USAID Kosovo Acting Mission Director Mike De La Rosa remarks on Fighting Corruption through Transparency of Public Spending, December 6, 2016
Thank you very much Nora. And thanks to everyone else for taking the time to be here today. (Minister Hoti and Mr. Besnik Osmani)
I appreciate the opportunity to emphasize the U.S. Embassy and USAID’s commitment to fighting corruption in Kosovo.
There is no question that corruption costs a country in so many ways – especially economically. And Kosovo is no exception.
So, you might remember when Vice President Biden was out here back in August, he said: Corruption is a cancer that eats at the fabric of every society where it exists.…And unless it’s dealt with, the likelihood of bringing down the unemployment rate, the likelihood of raising the standard of living, the likelihood of Kosovo meeting its potential — is not likely.
Corruption drains the economic resources away from the people and drives away business and investment. It weakens a nation’s ability to defend itself. And it leaves it vulnerable to manipulation from outside its borders.
So more to the point, corruption jeopardizes everything Kosovo hopes to achieve, hopes to become, hopes for its future.
And improved fiscal transparency is one of the most important ways to fight corruption.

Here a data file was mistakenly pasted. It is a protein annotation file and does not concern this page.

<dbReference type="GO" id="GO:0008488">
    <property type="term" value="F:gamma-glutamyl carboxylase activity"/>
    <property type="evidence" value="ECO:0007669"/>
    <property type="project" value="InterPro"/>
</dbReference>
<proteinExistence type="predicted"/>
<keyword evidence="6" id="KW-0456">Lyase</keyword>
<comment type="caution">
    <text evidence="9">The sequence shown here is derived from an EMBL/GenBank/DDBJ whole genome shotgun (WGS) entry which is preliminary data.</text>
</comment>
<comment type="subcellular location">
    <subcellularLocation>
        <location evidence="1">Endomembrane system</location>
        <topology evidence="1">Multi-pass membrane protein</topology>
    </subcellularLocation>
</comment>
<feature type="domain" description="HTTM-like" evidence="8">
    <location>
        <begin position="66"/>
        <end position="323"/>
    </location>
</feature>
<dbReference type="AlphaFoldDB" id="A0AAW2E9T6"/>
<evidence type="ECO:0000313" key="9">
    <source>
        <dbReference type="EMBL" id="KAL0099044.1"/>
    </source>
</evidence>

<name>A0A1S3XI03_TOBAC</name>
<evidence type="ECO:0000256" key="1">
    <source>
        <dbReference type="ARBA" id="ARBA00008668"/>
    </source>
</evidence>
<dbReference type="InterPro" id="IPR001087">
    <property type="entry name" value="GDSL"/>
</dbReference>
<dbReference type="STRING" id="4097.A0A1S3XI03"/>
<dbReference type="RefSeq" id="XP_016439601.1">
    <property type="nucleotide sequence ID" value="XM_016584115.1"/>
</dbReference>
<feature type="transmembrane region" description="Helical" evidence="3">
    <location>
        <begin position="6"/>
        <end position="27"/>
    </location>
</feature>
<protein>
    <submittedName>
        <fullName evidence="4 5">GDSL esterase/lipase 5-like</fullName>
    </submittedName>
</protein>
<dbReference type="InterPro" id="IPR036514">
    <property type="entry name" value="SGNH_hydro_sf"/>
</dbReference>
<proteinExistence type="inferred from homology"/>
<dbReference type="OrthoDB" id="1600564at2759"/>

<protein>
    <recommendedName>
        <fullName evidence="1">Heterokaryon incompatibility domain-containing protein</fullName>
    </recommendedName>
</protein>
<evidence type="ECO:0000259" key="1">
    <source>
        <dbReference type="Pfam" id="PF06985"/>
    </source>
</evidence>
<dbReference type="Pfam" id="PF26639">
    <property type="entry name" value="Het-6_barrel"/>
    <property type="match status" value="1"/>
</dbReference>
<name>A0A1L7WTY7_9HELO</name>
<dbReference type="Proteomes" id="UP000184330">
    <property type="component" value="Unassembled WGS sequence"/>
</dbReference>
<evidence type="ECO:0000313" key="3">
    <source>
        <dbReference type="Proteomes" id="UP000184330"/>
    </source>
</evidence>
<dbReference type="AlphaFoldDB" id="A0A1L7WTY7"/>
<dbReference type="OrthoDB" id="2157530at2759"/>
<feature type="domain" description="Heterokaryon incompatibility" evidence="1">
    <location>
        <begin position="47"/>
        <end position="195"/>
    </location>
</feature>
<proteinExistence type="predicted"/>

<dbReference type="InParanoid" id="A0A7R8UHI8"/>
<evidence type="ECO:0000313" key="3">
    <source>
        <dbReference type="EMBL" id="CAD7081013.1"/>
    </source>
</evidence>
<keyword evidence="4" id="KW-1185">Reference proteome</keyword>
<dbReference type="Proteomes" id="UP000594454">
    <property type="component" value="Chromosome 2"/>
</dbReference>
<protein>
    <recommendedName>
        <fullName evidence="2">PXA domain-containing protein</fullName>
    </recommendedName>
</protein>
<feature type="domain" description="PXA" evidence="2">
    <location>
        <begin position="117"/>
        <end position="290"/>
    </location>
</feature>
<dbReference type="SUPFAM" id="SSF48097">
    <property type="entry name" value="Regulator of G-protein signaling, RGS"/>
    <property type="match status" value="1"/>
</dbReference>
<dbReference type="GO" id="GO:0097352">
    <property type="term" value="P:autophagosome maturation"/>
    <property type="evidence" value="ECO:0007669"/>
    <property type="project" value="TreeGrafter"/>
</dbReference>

We believe that the taxpayers of Kosovo have the right to know how the government spends their money, and so we strongly support the transparency initiatives of GAP to gather and publish financial reports and to highlight trends in public spending.
Public procurement is one of the government activities most vulnerable to corruption.
In addition to the volume of transactions and the financial interests at stake, corruption risks are exacerbated by the complexity of the procurement process, the close interaction between public officials and businesses, and the multitude of stakeholders.
The US government has also been working with Kosovo to increase its fiscal transparency including on the procurement front.
USAID has supported the Government of Kosovo’s transition to e-Procurement, which helps create a public record of government spending.
And in fact, we expect to start up our new activity within the next month to further develop the e-procurement capacity of the Kosovo government – especially at the municipal level.
- This will include training procurement managers and officials on the use of e-procurement.
- Increasing the capacity of Municipal Audit units in fraud detection and investigations.
- And training Civil Society Organizations on their ability to monitor and report on municipal procurement.
This public record for procurement will make it easier for the media, civil society, and the general public to hold their own government accountable.
I look forward to hearing more from the other panelists, as the Ministry of Finance and the Auditor General both play key roles in creating, implementing, and enforcing regulations that help ensure fiscal transparency.
As Ambassador Delawie says, “the fight against corruption requires a whole of government approach,” so we appreciate your work to support fiscal transparency — and to review it as a means to combat corruption.
Thank you again for the opportunity to participate, and I look forward to an interesting discussion.